How to use grep command in Linux / UNIX

The grep is a versatile command-line utility found in Unix-based systems (Linux, macOS) for searching and processing text. Its core function is to scan text files or input streams for lines matching a specified pattern. It's efficient and lightweight, making it popular for tasks like finding specific information in log files, checking configuration files for errors, analyzing code for keywords, and performing basic data filtering.

With various options such as case-insensitive search, displaying line numbers, recursive directory search, and support for regular expressions, grep offers powerful and flexible text-search capabilities. Whether you're troubleshooting, debugging, or analyzing data, grep is a valuable tool in the Unix command-line toolkit.

Basic Syntax:

The basic syntax of grep is as follows:

grep [options] pattern [file(s)]
  1. options:Optional flags that modify the behavior of grep.
  2. pattern:The regular expression (regex) or simple string to search for.
  3. file(s):The file or files in which to search. If not provided, grep reads from standard input.

Key Options:

  1. -i:enables case-insensitive search with grep, allowing it to match patterns regardless of letter case. For instance, grep -i 'error' file.txt finds "error", "Error", and "ERROR" within the specified file.
  2. -v:inverts the match, showing lines that do not contain the specified pattern when used with grep. It helps filter out lines that do not meet the search criteria.
  3. -c:option with grep counts occurrences of the specified pattern in each file. This is useful for obtaining a quick count of how many times a particular pattern appears.
  4. -n:with grep prints line numbers along with matching lines, aiding in locating patterns within files. For example, grep -n 'error' file.txt shows line numbers for lines containing "error."
  5. -r:in grep allows for recursive searching through directories, exploring all files within the specified directory and its subdirectories.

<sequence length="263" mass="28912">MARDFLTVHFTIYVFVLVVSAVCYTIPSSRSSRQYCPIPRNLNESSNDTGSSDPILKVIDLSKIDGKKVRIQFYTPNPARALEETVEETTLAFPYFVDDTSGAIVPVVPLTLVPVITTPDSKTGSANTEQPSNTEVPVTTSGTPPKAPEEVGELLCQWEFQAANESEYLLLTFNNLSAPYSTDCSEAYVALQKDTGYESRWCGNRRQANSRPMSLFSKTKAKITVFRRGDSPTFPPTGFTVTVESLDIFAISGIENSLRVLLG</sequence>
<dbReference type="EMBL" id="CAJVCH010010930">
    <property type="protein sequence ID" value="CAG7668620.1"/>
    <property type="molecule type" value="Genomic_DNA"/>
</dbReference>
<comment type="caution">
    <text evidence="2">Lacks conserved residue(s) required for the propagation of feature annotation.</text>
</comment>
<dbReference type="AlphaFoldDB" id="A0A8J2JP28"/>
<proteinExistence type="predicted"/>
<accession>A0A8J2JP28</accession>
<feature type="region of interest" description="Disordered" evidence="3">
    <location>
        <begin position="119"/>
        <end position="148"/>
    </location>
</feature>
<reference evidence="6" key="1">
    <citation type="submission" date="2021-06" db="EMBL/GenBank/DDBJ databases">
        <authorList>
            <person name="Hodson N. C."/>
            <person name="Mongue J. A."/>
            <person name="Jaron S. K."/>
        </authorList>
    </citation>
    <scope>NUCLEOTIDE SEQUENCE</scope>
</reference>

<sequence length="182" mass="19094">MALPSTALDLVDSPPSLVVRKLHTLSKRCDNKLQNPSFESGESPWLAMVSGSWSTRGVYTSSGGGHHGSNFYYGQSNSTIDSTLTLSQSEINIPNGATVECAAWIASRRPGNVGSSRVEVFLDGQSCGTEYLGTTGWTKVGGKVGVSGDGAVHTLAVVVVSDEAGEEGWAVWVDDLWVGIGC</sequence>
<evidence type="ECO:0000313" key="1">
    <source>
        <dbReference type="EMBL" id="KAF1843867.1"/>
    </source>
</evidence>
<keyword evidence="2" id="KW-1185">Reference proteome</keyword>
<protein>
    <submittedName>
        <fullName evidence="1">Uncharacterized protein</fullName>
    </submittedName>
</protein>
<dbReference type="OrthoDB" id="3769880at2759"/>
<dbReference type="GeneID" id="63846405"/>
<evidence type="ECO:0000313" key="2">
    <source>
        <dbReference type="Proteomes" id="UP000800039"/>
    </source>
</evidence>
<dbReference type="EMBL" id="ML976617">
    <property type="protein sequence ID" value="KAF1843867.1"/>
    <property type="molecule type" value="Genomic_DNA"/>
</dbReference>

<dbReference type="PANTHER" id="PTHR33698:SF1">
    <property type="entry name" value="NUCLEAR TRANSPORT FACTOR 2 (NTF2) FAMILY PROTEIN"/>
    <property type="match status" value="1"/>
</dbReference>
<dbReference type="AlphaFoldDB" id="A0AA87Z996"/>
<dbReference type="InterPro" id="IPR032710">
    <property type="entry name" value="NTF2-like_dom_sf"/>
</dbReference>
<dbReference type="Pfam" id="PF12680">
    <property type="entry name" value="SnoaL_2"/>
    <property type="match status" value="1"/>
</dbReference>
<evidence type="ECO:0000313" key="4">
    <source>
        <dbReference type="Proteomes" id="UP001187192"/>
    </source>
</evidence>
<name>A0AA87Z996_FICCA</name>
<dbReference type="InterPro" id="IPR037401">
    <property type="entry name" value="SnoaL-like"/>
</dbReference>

6. -w:restricts matches to whole words only. For instance, grep -w 'error' file.txt won't find "errors" or "erroneous," ensuring exact word matches in the search process.


Searching for a simple string:
grep "example" file.txt

This searches for the string "example" in the file.txt and prints lines containing the match.

Case-insensitive search:
grep -i "pattern" file.txt

The -i option makes the search case-insensitive.

Displaying line numbers:
grep -n "pattern" file.txt

The -n option displays line numbers along with matching lines.

Recursive search in directories:
grep -r "pattern" directory/

The -r option searches recursively through all files in the specified directory.

Inverting the match:
grep -v "pattern" file.txt

The -v option inverts the match, displaying lines that do not contain the specified pattern.

Counting occurrences:
grep -c "pattern" file.txt

The -c option counts and prints the number of lines that match the pattern.

Searching for multiple patterns:
grep -e "pattern1" -e "pattern2" file.txt

You can use multiple -e options to search for multiple patterns.

Searching for whole words:
grep -w "word" file.txt

The -w option matches whole words, preventing partial matches.

Using grep with pipelines:
cat file.txt grep "pattern"

You can use grep with other commands through pipelines to filter text.

Displaying context around matches:
grep -C 2 "pattern" file.txt

The -C option shows two lines of context around each match.

Regular Expressions | grep

The grep command supports powerful regular expressions (regex) for advanced pattern matching, enabling flexible searches based on specific characters, ranges, and groups. The regex syntax includes wildcards for repetition or variation and special characters like "." (representing any character), "^" (indicating the beginning of a line), and "$" (denoting the end of a line). This robust regex support enhances grep's capabilities, allowing users to perform intricate text searches and extractions with precision and efficiency.

Examples :

Let's consider an example where we have a file named example.txt with the following content:

1. This line contains an error 2. No errors found in this file 3. Vowels are a, e, i, o, u 4. 12345 is a sequence of digits 5. No issues to report

Now, let's apply the mentioned grep commands:

grep 'e.ror$' example.txt:
$ grep 'e.ror$' example.txt
#Output: This line contains an error

This command finds and displays the line ending with "error," as it matches the specified pattern.

grep '[aeiou]' example.txt:
$ grep '[aeiou]' example.txt
#Output: Vowels are a, e, i, o, u

This command locates and prints the line containing any vowel from the set [aeiou].

grep '\d+' example.txt:
$ grep '\d+' example.txt
#Output: 12345 is a sequence of digits

This command identifies and displays the line with one or more digits, as the pattern '\d+' matches the numeric sequence '12345.'

Error Handling:

  1. Ensure the pattern is correctly enclosed in quotes.
  2. Verify file paths and permissions.
  3. Use clear and meaningful patterns to avoid ambiguous matches.
  4. Test your commands on small datasets before applying them to large ones.


grep is a command-line utility in Unix-based systems for searching and processing text. It efficiently scans files or input streams, using powerful pattern-matching techniques such as regular expressions to find and manipulate text based on user-defined criteria.